On Friday, France carried out its first airstrike against Islamic State militants in Iraq, making France the first country to publicly join the United States in fighting back against the militants via airstrike.
French President François Hollande announced that the airstrikes destroyed their intended target, a logistics depot controlled by the militants, and vowed that France will continue to carry out airstrikes against the Islamic State of Iraq and Syria (ISIS).
Hollande released a statement regarding the airstrikes, and using the name “Daesh” when referring to the Islamic State militants.
“This morning at 9:40, our Rafale planes carried out a first strike against a logistics depot of the terrorist organisation Daesh in north-east Iraq. The objective was hit and completely destroyed,” the statement said.
Qassim al-Moussawi, a spokesman for Iraq, said that four French airstrikes hit the town of Zumar, and killed dozens of extremist fighters.
“Other operations will follow in the coming days with the same goal – to weaken this terrorist organization and come to the aid of the Iraqi authorities,” said Hollande. “There are always risks in taking up a responsibility. I reduced the risks to a minimum.”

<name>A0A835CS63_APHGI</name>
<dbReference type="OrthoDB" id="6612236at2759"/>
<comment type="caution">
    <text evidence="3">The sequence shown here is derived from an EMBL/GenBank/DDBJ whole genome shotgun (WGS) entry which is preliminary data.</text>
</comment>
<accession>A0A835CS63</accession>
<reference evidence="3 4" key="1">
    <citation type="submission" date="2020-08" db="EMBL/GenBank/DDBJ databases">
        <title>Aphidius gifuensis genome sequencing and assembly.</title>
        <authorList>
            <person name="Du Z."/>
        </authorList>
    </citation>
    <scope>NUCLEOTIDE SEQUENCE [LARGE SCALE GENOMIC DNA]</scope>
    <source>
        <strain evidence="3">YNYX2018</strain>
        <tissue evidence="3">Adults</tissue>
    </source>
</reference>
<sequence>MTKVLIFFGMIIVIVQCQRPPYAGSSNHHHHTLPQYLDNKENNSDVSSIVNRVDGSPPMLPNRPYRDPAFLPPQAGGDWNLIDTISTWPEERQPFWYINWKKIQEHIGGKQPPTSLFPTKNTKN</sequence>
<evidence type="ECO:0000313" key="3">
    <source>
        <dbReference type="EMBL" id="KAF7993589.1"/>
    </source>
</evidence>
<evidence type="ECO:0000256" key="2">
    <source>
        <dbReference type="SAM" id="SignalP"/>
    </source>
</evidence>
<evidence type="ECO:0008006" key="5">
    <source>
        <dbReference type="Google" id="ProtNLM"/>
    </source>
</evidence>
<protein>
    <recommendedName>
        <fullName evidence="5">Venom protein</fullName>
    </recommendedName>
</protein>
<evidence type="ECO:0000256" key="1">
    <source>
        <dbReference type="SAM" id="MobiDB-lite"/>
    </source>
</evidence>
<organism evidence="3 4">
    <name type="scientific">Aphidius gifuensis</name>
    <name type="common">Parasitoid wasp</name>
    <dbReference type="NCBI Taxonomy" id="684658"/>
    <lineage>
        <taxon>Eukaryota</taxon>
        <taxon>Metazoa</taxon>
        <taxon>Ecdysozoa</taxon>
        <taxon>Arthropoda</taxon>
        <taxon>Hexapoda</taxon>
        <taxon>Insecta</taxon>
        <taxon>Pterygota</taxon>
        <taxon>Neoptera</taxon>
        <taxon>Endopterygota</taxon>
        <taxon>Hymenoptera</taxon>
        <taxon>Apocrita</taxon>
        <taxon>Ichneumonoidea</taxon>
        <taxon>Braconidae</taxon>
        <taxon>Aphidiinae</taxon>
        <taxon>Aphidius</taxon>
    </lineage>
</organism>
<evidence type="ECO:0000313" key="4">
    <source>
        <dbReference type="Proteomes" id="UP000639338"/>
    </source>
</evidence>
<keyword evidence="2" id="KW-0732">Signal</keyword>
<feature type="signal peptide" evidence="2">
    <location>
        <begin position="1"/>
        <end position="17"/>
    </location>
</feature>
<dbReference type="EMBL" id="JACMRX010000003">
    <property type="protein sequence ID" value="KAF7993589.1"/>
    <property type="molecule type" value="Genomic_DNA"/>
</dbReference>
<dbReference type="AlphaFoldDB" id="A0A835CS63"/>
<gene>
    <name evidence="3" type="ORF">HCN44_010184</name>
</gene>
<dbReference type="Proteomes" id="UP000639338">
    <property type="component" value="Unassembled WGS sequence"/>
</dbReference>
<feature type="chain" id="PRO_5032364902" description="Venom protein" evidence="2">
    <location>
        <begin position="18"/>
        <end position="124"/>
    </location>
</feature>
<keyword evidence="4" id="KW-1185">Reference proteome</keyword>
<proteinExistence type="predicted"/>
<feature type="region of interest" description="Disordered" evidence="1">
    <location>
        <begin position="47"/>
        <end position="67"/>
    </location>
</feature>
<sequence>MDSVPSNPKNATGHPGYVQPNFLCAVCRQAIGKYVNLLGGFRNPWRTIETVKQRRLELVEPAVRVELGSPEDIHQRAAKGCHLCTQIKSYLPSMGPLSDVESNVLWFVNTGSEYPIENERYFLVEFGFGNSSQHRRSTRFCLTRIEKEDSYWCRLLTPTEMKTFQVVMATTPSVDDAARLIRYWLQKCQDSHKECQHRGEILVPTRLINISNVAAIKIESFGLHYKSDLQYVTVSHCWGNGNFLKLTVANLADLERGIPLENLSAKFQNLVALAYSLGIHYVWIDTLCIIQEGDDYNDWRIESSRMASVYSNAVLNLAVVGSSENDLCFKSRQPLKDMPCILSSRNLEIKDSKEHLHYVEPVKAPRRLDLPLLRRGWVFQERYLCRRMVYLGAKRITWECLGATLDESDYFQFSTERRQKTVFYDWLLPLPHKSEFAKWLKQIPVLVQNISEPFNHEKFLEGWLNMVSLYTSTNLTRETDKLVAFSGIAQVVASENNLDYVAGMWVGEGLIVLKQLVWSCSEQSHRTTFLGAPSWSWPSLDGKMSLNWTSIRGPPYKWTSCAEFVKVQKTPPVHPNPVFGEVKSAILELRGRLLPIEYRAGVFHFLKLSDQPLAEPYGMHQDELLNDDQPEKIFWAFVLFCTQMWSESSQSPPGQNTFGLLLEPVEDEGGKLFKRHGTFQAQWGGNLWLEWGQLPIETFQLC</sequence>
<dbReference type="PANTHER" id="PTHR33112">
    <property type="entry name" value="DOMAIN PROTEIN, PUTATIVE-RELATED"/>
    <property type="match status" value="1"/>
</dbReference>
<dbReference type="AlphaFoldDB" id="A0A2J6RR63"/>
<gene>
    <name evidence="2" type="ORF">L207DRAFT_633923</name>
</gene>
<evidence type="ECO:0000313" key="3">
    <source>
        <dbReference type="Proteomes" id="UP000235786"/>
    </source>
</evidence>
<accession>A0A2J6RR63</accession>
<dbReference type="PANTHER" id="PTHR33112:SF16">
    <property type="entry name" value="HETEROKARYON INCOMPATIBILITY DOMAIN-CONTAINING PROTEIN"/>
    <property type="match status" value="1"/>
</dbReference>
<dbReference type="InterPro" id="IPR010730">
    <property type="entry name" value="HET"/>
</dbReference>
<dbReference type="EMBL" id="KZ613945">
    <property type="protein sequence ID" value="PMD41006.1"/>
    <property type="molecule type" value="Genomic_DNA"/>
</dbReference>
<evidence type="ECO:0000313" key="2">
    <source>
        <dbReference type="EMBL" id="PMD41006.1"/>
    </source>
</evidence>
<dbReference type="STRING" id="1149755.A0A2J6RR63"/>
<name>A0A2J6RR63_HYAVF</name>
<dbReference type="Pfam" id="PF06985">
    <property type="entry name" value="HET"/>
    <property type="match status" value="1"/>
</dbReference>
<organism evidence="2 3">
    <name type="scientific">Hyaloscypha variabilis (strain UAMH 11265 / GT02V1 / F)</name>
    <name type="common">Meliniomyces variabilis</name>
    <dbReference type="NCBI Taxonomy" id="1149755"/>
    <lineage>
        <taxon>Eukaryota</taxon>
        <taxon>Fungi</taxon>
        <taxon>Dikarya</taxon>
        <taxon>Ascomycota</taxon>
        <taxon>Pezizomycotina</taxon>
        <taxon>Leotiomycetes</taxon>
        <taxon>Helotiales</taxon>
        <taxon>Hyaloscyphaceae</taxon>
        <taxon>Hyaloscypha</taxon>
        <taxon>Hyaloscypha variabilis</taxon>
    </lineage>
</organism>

Yahoo News reported that Hollande himself visited Iraq last week, making him the “most high-profile leader to do so since jihadists stormed across the country.”
On Thursday, Hollande told reporters that he had “decided to respond to the request of the Iraqi authorities to offer aerial support.”
“As soon as we have identified targets, we will act – within a short time-frame,” said Hollande. “We will not go further than that. There will be no ground troops and we will only intervene in Iraq.”
According to NBC News, France’s involvement in Iraq is significant, due to the fact that France was “among the most vocal critics of U.S. President George W. Bush’s military action in 2003 that toppled Iraq’s Saddam Hussein.”